If You Were the Average G.I. in World War II

Over 16 million Americans served in the armed forces during World War II. These members of the military might be male or female, from any level of society, as young as 15 or as old as 72, serving anywhere from Greenland to New Guinea.

But if you were the average frontline G.I., you would fit the following description.

You are a 26-years-old white male with nine years of education, who comes from New York and is named John. You were drafted into the army and are now a rifleman in the infantry with a rank of private.

Back home, you have a wife and at least one child hoping for your return.

You are five feet, eight inches tall, and you weigh 144 pounds. During your basic training, which you received at Fort Benning, GA, you gained 5 to 20 pounds and added an inch to your 33 ¼” chest.

Illustration of a World War II American G.I., by Norman Rockwell
Norman Rockwell’s illustration of a G.I. from 1941. (SEPS)

Before you were shipped out, you were able to pass the Army Ground Forces test, which involved a minimum number of push-ups, pull-ups, a 70-yard run carrying a man of equal weight on your back, and a four-mile march in 50 minutes.

During that march, you’d probably carry a full combat back pack, which contains toiletries, socks, and personal items. You’d also wear a cartridge belt, to which you’ve hooked your first aid kit with battle dressings, a bayonet, a canteen with mess kit, and a collapsible shovel. Depending on your unit, you might also carry a cargo pack that holds a two-man tent, tent pins, and blanket. And you’d be wearing a helmet. Altogether, it is the same 64 extra pounds you carry in the field — plus your ten-pound, .30 caliber, semiautomatic Garand rifle.

When hungry — and you’re almost always hungry — you prefer cooked meals, referred to as “A” or “B” rations. But you usually get “C” rations, which are ready-to-eat canned individual meals. Each C ration contains canned meat, biscuits, powdered coffee, sugar tablets, chewing gum, four cigarettes, matches, and toilet paper.

When the war is over, you’ll want out of the army as quickly as possible. You’ll return home, where you hope to get your old manufacturing job in a factory, which earned you $200 a month. But right now, you’re earning just $50 a month, and you’re sending at least half home to your wife. You have little use for money, anyway, unless you like playing poker or craps for cash.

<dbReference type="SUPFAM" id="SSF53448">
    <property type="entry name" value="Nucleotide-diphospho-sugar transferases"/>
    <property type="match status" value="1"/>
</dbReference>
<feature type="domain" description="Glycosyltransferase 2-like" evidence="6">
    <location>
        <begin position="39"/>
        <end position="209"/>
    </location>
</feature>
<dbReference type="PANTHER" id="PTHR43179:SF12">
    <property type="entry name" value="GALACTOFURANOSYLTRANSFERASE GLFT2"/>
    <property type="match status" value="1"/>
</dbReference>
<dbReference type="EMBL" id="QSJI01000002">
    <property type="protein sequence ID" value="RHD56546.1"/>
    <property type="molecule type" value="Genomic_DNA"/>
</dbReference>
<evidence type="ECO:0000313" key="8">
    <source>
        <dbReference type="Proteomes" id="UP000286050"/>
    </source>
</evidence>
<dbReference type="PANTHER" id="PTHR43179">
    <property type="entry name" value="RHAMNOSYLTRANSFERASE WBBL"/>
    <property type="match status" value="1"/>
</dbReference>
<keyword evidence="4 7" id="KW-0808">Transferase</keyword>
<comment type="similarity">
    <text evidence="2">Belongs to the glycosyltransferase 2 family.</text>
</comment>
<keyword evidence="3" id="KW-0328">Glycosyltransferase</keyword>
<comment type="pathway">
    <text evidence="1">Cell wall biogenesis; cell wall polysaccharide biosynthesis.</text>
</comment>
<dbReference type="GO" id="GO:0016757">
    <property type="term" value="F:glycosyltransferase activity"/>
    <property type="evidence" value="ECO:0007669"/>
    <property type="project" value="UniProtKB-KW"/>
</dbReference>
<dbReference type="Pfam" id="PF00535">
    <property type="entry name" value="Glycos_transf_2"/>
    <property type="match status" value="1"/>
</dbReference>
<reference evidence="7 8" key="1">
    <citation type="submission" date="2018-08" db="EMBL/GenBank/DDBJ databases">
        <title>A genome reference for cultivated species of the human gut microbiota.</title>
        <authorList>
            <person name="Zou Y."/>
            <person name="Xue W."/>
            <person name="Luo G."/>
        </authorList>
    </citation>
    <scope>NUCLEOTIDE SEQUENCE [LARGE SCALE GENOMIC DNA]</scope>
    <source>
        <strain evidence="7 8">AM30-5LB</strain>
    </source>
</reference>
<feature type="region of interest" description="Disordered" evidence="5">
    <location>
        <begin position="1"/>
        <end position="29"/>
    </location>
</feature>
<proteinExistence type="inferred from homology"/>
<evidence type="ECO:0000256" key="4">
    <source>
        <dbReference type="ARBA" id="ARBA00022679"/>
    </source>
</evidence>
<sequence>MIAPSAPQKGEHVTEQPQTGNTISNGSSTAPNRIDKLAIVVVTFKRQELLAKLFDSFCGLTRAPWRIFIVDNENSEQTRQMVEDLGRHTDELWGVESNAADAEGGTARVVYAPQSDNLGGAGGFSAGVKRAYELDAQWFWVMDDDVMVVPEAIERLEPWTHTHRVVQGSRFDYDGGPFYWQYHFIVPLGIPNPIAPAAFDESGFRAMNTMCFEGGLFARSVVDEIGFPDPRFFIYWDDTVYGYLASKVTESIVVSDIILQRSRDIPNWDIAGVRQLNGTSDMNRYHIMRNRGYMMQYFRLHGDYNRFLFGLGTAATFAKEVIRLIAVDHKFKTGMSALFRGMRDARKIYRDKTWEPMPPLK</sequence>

You’re out on the front lines this month, somewhere near the French town of St. Lo. Your unit is fighting to break out of the German encirclement of allied forces that have moved inland from the Normandy beaches.

Photos of World War II soldiers from our covers: February 21, 1942 (Rudy Arnold), July 11, 1942 (Rudy Arnold), and April 10, 1943 (U.S. Navy)

You haven’t got into many firefights with German troops. Most of the work of breaking through enemy defenses is done by the artillery.

You feel you’ve already done your share in the war, but you’re ready to do more. Nothing, you believe, is more important than what you’re doing in this war. You believe Americans back home could do more to help the war effort. And you think some businesses have selfishly used the war to their benefit.

You’re very proud of your unit. You think your officer would do anything they asked you to do. You admire their courage and coolness. You also admire the guys in your unit who “show guts” and disregard their personal safety.

You think getting a dishonorable discharge is one of the worst things that could happen to a man.

When the going gets tough, you remind yourself that you can’t let down the other men in your outfit. You also pray. Combat experience has increased your faith in God and made you more religious.

You’re a fairly compassionate guy. You think men who went AWOL from the battle front “probably couldn’t help it.”

You want to see German leaders punished, but not ordinary Germans. To you, the German P.O.W.s appear to be “men like us. It’s too bad we have to be fighting them.”

Your biggest wartime worry are the Germans’ 88 mm anti-aircraft and anti-tank guns.

Your biggest postwar worry is whether you and your wife will get along together as well as before you entered the service.

You will not be killed in this war. In fact, you will return home without even being wounded.

Featured image:  U.S. Army paratroopers (Department of Defense)